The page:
Stories about those moments when someone tries to tell you a little bit more about themselves than you'd really rather know.
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Margy's a reporter. When she told her dad that she wanted to write a story about him, he said sure. Then he called back to say that he was "so glad that she wanted to see him without all his masks." She was stunned. She told him she didn't want to see him without all his masks. "Leave the mask on," she said. Her family already talks about all their feelings, what could he possibly come up with? There are certain things you just don't want to know about the people you love. (3 minutes)
Margy Rochlin sees a new side of her father when, in his seventies, he becomes a monologist like Spalding Gray. Her dad, Fred Rochlin, is a huge hit. He tells stories about his experiences in World War II and enters worlds his grown children never imagined him in. But sometimes Margy finds herself hearing things she'd just as soon not know about him.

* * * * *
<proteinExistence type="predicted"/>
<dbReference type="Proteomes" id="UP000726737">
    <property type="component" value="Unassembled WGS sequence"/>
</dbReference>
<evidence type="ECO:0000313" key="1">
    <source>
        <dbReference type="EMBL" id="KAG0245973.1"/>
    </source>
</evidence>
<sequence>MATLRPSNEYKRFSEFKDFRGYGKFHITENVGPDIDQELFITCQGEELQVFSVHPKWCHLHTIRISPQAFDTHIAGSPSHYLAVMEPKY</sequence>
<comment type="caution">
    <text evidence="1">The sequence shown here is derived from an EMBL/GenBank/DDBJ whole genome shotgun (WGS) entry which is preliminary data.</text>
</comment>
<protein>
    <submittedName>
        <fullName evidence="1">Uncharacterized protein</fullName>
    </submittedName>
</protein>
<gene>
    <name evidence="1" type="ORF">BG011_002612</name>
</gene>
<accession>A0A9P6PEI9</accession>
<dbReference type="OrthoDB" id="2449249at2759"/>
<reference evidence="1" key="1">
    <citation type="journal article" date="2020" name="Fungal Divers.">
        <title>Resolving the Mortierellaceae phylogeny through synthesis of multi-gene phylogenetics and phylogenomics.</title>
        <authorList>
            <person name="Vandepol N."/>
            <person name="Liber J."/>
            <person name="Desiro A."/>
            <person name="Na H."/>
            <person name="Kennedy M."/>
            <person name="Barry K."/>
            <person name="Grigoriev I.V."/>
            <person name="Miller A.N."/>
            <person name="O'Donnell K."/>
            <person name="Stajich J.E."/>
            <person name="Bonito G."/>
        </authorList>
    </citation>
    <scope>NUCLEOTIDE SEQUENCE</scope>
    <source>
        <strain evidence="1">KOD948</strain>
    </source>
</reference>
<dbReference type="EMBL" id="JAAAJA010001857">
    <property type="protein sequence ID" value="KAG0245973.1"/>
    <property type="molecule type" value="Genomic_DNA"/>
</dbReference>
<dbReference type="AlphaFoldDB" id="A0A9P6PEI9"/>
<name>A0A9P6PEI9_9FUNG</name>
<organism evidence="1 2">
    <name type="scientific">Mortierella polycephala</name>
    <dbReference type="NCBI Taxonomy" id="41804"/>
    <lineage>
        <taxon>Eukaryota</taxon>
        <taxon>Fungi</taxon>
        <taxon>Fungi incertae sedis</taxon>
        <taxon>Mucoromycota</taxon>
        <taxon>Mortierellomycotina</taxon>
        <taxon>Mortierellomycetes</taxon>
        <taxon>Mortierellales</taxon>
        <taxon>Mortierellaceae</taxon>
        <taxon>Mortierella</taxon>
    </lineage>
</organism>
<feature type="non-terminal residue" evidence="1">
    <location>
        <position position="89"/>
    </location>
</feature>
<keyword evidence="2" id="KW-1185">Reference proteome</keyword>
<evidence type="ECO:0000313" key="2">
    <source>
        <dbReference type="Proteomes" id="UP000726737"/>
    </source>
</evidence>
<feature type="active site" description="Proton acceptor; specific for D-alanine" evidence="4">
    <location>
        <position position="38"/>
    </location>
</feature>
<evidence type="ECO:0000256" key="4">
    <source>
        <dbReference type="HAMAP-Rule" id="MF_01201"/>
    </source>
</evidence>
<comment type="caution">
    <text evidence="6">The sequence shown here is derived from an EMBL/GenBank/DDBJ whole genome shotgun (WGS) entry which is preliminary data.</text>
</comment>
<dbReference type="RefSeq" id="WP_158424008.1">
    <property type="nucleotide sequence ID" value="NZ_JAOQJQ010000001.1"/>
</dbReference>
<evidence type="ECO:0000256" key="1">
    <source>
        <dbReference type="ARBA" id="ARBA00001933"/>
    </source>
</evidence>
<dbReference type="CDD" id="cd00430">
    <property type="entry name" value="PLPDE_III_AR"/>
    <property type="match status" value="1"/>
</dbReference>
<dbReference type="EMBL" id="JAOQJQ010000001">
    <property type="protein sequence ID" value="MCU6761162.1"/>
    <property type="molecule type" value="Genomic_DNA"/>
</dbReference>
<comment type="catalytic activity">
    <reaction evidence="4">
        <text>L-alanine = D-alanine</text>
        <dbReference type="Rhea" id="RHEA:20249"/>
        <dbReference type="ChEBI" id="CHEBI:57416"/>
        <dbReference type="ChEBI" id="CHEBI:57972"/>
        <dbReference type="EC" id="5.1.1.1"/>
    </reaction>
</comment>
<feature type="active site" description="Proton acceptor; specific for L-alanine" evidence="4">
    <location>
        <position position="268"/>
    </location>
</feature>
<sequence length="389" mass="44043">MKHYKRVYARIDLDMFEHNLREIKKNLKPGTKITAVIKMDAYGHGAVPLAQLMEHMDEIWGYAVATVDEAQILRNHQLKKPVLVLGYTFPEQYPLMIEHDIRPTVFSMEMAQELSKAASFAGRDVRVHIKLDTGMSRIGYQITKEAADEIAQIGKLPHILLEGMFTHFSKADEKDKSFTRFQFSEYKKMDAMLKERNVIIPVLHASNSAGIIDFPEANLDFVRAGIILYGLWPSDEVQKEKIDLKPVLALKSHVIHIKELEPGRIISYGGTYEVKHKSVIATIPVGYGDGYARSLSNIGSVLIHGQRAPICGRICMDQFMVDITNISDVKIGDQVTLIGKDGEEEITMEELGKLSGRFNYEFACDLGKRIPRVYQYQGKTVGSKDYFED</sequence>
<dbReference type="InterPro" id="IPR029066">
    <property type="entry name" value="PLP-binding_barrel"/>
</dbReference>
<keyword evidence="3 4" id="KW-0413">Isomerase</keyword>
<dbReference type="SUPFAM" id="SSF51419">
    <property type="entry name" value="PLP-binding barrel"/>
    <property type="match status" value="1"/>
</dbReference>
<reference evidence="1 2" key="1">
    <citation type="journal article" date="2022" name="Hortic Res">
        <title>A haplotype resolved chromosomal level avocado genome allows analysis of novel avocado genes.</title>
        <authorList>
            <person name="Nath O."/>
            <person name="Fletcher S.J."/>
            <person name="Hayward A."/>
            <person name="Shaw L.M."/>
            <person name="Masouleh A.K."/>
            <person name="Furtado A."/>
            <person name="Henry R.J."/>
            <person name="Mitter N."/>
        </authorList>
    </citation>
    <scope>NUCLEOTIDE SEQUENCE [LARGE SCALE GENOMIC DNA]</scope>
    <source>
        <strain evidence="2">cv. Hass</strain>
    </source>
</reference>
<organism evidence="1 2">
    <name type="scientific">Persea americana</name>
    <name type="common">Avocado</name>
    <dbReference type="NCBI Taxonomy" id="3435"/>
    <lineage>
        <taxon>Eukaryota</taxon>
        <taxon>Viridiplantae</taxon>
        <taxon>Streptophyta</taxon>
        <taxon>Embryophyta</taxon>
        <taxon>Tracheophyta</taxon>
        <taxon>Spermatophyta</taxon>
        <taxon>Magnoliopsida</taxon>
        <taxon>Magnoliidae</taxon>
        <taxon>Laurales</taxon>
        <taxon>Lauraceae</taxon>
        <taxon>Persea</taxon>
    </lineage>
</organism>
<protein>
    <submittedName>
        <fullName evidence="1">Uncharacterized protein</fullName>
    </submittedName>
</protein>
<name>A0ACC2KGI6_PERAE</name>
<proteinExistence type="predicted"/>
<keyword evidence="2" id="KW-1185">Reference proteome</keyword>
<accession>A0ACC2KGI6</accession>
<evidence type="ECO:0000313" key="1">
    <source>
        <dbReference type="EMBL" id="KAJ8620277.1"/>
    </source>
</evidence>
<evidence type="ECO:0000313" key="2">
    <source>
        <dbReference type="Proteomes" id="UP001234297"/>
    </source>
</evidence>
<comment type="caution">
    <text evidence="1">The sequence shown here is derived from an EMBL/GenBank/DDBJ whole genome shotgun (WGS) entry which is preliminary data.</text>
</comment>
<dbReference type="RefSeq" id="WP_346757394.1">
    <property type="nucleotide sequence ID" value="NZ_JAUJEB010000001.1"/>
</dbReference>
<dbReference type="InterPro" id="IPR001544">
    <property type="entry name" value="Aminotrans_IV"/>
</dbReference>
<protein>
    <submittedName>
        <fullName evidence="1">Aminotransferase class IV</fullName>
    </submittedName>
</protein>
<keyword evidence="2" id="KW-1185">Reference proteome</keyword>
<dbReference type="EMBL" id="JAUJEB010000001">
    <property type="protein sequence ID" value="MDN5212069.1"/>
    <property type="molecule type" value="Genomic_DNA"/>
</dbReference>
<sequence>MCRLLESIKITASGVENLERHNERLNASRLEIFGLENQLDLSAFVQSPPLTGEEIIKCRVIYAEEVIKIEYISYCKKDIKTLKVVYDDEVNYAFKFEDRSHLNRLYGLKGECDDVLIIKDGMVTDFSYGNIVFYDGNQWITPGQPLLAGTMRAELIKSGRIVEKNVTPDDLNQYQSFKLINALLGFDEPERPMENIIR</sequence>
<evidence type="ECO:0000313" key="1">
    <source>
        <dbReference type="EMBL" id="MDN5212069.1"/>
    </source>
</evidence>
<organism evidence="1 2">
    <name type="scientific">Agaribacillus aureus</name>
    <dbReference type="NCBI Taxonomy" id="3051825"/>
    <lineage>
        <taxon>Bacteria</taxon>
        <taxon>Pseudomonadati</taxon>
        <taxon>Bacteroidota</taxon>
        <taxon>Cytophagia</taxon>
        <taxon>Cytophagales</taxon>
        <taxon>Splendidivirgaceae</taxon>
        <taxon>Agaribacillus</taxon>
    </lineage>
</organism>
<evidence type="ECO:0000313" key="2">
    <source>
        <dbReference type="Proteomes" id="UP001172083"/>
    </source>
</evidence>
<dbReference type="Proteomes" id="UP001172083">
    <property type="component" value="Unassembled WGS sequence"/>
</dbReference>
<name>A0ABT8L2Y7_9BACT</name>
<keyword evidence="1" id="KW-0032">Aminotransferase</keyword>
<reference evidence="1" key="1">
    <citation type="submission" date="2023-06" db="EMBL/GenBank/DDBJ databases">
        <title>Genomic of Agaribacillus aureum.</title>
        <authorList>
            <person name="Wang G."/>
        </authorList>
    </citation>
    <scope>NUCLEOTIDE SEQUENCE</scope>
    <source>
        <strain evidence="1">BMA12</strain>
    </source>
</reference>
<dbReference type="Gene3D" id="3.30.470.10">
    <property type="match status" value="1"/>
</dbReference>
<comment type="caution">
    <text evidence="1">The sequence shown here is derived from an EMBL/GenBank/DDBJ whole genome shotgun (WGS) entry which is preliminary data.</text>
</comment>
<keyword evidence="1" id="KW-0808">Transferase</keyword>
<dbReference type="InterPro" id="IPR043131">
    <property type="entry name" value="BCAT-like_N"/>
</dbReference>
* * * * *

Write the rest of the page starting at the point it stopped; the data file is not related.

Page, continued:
Fred went on to compile his stories in the book Old Man in a Baseball Cap: A Memoir of World War II. (31 minutes)
Mama, Can You Hear Me?
In which Dan Savage, who makes his living writing a nationally syndicated sex advice column, admits that there's one group of people he does not want to discuss sex with. Ever. Sadly, it's a group of people who have his home phone number: his family. With them, he'd prefer to leave the mask on. (11 minutes)
A story of guys who wear real masks, like superheroes, in their jobs as costumed wrestlers in a kind of Mexican wrestling called Lucha Libre. Writer RJ Smith has them talk about how much smaller they feel, how humiliated, when they have to take the masks off. (10 minutes)